OPINION – While there are many issues Congress must face this year as our country continues to recover from the COVID-19 pandemic, it is critical that our elected officials do not let these urgent matters distract from other issues that are important. One of these issues is respecting the will of the Puerto Rican people and moving to make Puerto Rico the 51st state.

Late last year, the majority of voters on the island voted in favor of admitting Puerto Rico as a state of the Union. This was the third vote on Puerto Rico’s status in the last decade, and each vote showed statehood winning the majority or plurality of support.

It is easy to understand why those in Puerto Rico long for statehood and all the rights granted to those who live in states. As a territory, their current status, those on the island do not get full voting representation afforded to other American citizens. They do not get the same federal benefits, even despite paying the same taxes, and many have chosen to leave the island and seek better opportunities elsewhere due to economic stagnation in Puerto Rico.

Additionally, one simply has to look to our own history in becoming a state to see why Puerto Ricans are in favor of statehood. The U.S. acquired California from Mexico in a treaty — the same process that later brought Puerto Rico into the United States. At nearly the same time, gold was discovered in California, which led to people immigrating here from all over the world. Across the then-territory, different areas had different laws and governing systems, which led to dramatic conflicts among the regions. Prices skyrocketed and the infrastructure couldn’t keep up with the population growth.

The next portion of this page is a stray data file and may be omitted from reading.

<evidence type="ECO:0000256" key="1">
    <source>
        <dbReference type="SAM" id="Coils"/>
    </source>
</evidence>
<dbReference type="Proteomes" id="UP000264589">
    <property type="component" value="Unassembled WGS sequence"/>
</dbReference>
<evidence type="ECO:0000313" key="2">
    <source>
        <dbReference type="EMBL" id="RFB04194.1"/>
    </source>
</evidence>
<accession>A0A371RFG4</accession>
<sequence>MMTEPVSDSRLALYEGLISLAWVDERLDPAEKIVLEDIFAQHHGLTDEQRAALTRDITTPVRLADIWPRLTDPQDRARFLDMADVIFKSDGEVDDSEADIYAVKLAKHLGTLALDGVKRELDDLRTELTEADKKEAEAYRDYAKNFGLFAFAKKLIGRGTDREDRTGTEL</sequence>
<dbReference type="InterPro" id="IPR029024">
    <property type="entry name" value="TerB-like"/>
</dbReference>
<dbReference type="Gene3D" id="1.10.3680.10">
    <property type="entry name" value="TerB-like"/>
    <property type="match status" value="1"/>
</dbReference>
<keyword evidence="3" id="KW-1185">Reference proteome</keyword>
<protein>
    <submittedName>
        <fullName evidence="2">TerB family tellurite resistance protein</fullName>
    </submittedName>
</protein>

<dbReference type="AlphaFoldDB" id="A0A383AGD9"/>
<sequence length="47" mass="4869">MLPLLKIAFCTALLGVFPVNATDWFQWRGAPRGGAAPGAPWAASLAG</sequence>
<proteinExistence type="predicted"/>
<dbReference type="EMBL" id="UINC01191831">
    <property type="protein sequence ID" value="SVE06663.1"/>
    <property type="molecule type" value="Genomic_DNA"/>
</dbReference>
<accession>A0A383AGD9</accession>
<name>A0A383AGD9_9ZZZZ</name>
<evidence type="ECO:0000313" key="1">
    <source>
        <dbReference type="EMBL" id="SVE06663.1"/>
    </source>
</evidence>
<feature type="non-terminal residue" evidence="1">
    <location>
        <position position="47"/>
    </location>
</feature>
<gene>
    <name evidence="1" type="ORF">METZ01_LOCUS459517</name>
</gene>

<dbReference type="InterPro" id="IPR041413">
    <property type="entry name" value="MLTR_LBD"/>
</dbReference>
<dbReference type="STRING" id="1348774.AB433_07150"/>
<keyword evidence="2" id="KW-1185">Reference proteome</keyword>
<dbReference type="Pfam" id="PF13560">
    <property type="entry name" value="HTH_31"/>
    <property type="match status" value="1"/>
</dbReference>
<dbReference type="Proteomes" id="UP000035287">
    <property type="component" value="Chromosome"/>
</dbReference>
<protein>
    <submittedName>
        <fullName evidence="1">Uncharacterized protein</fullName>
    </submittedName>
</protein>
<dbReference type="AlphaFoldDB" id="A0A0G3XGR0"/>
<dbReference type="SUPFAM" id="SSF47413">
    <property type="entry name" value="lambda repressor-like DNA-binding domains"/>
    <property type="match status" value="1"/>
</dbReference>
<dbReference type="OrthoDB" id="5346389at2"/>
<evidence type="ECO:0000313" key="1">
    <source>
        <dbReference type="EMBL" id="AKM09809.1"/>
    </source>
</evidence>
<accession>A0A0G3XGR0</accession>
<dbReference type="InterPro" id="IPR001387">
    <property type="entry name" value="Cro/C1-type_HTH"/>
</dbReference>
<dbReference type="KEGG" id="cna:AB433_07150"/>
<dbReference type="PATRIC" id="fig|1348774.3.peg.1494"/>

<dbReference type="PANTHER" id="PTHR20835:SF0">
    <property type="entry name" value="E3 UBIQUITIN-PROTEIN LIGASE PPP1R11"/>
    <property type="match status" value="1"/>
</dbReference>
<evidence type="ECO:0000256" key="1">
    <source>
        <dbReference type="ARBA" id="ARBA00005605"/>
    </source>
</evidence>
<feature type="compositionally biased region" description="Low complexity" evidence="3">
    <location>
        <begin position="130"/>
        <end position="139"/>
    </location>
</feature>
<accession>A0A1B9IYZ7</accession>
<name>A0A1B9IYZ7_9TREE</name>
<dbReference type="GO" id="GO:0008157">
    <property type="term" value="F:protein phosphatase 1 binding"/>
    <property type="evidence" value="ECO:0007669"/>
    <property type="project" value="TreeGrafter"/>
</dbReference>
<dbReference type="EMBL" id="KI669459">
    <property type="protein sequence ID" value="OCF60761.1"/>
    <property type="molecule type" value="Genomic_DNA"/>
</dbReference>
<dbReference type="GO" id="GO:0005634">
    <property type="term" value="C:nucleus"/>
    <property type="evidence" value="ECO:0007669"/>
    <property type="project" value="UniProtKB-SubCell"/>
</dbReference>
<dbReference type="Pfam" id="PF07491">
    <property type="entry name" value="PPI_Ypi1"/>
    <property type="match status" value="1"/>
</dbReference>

Californians knew then what Puerto Ricans know now, that statehood confers a certain amount of security that is helpful to make an area thrive. History has shown that statehood results in prosperity for those territories that became states. California quickly became a prosperous and influential state of the union – and remains so today. We also saw this with Hawaii and Alaska, the latest states to be admitted to the union, which saw their unemployment rates decrease post-statehood.

Lastly, this is a matter of respecting the will of the Puerto Rican people to fully participate in our democracy. I am proud to be one of nearly 2 million Filipina/o Americans living in California. The Philippines, like Puerto Rico, was once a territory of the United States without full power over its political future. For the United States to fully treat all of its residents equal under the law, it must respect the will of the millions of Puerto Ricans who have voted repeatedly to become a U.S. State.

Unfortunately, as other territories-turned-states know, just voting in favor of statehood multiple times is not enough to finally make Puerto Rico a state – it takes an act of Congress. This is why we are counting on Representative Doris Matsui to support Puerto Rico statehood, particularly given her position on the House Natural Resources Committee that has jurisdiction over the island’s status.

The Chairman of the Committee, Rep. Raul Grijalva (D-AZ), has already indicated that he will hold a hearing on the status of Puerto Rico because he understands how important this issue is for the future of the island. So far, there is only one status solution that has the majority of support on the island, as well as bipartisan support in Congress, and that is statehood. It is critical that our elected officials like Rep. Matsui respects the will of the Puerto Rican people, and honors their democratically garnered decision in favor of statehood.

Lange Luntao | Special to the OBSERVER

Lange Luntao is the Founding Executive Director of the Reinvent Stockton Foundation. He previously served as President of the Stockton Unified School District Board of Trustees.